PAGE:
Practically speaking: what can you start doing today?

  1. Discover your top Saboteurs with this free assessment developed by Chamine’s team.
  2. Notice when they show up and how they impact your emotions, decisions, and actions.
  3. When you are being hijacked by your Saboteur: ground yourself. Shirzad Chamine has developed a very practical, on-the-go method to help ground yourself when your Saboteurs are assaulting you (I use it a lot, and I warmly recommend it). Please feel free to contact me if you want to find out more: Xavier@AmbroseGrowth.com.

I work with growth-minded CEOs who are frustrated by the way their business is growing. Often they spend their days fighting fires – typically a sign that their company has outgrown their management approach – and their Saboteurs are the company’s #1 bottleneck. In short, they feel stuck. I know the feeling: I have been in their shoes when I was running a business that we turned around from sales decline to double-digit business growth.

As a business coach my passion is to help leadership teams define their actionable business growth strategy, create a culture of accountability and effective strategy execution, and become better leaders – so they can grow faster and with less pain.

If you too want to grow faster and with less pain, contact me now: Xavier@AmbroseGrowth.com.


“My company has lots of potential, but I just feel my employees are not engaged. If I don’t push, nothing seems to happen. I’m working night and day and we’re still missing 40% of our targets. I once dreamed of being a firefighter, I guess that dream has come true. All I do is put out fires, I have no time to focus on my business.”

Sound familiar? CEOs and leadership teams can change this picture, it’s all about accountability. Creating a fierce culture of accountability starts with the CEO and leadership team.

Why is accountability important?

Accountability is about owning a problem. You want employees to behave as if they own the piece of business that they are running. When you are accountable for a specific result, you will do whatever it takes to achieve it – and you would like your team to perform this way as well.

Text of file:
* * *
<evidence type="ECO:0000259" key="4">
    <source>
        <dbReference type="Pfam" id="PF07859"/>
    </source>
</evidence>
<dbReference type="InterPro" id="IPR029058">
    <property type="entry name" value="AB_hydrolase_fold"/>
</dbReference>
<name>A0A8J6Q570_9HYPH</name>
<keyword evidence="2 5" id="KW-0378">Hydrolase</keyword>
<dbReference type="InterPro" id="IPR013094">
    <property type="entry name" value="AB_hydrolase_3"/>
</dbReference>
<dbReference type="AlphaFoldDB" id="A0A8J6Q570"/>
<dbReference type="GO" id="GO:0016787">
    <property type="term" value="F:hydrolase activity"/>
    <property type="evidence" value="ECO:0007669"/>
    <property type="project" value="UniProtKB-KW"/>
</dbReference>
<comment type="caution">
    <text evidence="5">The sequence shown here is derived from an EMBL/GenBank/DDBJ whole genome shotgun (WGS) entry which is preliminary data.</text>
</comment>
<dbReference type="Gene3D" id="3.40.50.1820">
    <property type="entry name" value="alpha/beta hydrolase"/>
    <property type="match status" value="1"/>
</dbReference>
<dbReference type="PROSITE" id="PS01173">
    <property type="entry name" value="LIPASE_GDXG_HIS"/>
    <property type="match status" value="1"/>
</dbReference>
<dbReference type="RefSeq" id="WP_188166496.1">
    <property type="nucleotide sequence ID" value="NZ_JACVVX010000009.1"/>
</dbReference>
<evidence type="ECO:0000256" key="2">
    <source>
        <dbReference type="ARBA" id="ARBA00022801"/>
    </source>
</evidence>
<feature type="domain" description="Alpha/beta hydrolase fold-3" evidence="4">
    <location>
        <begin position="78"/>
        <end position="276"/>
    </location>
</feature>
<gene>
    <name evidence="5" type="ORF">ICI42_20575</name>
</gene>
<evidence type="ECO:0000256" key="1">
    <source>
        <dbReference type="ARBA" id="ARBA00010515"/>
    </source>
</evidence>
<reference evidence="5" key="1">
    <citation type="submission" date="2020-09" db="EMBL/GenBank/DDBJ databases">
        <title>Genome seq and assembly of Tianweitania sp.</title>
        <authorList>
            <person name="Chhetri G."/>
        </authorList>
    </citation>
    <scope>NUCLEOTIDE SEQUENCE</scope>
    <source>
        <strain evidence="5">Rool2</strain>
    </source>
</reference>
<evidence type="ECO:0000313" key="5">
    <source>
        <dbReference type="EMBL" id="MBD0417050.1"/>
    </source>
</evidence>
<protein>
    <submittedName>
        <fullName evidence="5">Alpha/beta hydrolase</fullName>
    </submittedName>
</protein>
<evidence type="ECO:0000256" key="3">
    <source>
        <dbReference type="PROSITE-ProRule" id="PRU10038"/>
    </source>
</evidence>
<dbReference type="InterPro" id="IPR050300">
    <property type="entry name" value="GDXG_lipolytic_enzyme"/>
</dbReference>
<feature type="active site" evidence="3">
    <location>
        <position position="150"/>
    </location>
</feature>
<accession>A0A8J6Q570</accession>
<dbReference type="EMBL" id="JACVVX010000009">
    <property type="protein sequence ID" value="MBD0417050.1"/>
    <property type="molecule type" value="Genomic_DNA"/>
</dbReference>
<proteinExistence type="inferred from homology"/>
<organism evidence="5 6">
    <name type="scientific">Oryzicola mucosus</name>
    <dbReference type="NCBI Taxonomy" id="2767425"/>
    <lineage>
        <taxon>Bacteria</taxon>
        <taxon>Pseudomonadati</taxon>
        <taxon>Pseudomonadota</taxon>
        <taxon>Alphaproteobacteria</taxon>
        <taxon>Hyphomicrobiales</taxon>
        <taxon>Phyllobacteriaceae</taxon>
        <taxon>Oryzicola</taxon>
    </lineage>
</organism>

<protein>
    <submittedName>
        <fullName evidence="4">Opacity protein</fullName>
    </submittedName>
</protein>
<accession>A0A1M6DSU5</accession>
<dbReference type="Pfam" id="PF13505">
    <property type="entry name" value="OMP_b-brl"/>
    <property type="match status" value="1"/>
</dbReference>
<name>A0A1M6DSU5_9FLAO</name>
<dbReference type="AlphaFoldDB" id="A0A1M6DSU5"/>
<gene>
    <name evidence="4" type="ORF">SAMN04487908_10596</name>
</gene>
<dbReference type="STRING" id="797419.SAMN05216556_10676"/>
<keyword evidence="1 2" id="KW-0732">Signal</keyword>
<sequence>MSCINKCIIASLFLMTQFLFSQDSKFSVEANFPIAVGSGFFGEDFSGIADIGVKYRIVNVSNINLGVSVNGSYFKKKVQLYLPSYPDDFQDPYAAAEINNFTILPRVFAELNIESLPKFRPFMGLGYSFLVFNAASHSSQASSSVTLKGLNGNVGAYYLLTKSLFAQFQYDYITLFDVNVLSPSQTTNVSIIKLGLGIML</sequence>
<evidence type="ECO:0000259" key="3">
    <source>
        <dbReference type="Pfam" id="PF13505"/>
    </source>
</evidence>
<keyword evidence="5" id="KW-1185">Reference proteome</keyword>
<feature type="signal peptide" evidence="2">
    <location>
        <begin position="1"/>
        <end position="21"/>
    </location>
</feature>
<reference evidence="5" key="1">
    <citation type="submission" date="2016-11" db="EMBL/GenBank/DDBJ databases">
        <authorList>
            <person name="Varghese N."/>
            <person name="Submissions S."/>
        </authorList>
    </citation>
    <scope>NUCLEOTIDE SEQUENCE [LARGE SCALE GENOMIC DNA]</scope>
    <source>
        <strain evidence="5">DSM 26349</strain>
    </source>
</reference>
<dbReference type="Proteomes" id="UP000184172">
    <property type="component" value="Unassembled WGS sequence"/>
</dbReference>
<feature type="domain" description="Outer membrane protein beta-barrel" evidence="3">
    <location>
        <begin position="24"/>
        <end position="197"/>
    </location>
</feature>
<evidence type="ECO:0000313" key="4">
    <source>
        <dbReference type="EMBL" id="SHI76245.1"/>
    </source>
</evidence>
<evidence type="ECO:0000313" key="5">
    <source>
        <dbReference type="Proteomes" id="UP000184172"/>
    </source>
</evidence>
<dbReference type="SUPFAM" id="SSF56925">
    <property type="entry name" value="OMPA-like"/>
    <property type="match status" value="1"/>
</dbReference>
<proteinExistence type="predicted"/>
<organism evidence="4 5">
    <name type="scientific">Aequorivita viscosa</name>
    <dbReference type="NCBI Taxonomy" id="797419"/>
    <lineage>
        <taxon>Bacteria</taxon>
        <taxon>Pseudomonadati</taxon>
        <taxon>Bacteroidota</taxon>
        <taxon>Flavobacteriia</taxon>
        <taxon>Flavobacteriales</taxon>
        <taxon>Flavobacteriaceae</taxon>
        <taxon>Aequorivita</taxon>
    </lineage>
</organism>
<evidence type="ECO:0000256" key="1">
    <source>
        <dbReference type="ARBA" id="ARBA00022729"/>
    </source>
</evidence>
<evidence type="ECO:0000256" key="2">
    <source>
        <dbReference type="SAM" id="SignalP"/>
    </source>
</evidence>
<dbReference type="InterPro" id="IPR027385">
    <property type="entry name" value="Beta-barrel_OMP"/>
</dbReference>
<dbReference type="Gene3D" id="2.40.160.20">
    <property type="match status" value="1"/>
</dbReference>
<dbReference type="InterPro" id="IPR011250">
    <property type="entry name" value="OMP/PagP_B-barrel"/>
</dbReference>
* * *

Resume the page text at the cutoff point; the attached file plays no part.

Carlos Brito, the CEO of brewing company AB Inbev, summarizes his views on accountability in these words: “We always compare that to a rental car: you drive a rental car in a different way than your own car. With a rental car someone else will live with the consequences of your driving. With your car, you know that it will be yours the next days, months, and years, and you know that you will be living with the consequences of your driving. Employees who behave like owners are here for the long term, and they will live with the consequences of their decisions – good or bad – and that builds a great company.”

Why am I having accountability issues?

Accountability issues are very common among growing companies. When you founded your company, you were personally accountable for everything. As your company grew you started delegating the responsibilities for some results – e.g. production, customer service, or sales. However, you may not have created the communication channels required to hold your teams accountable. Why would you? You didn’t need any of this yourself, and yet you grew your business successfully. Why would these smart managers need anything different?

For one, your employees are not you. If they were, they would not be working for you: they would start their own business. Second, your company is now more complex than we you started: it has more people involved, and all these people now need to be on the same page. Third, when you started your company with a few employees, you could be on top of each of them and had short communication lines: you knew what everybody was doing, all the time. Now that your company has more employees it is impossible for you to manage them the same way: this would soak up all your time.  This is exactly why you need to put a system in place that will achieve what you want (ie create accountability), without you spending all your time on it.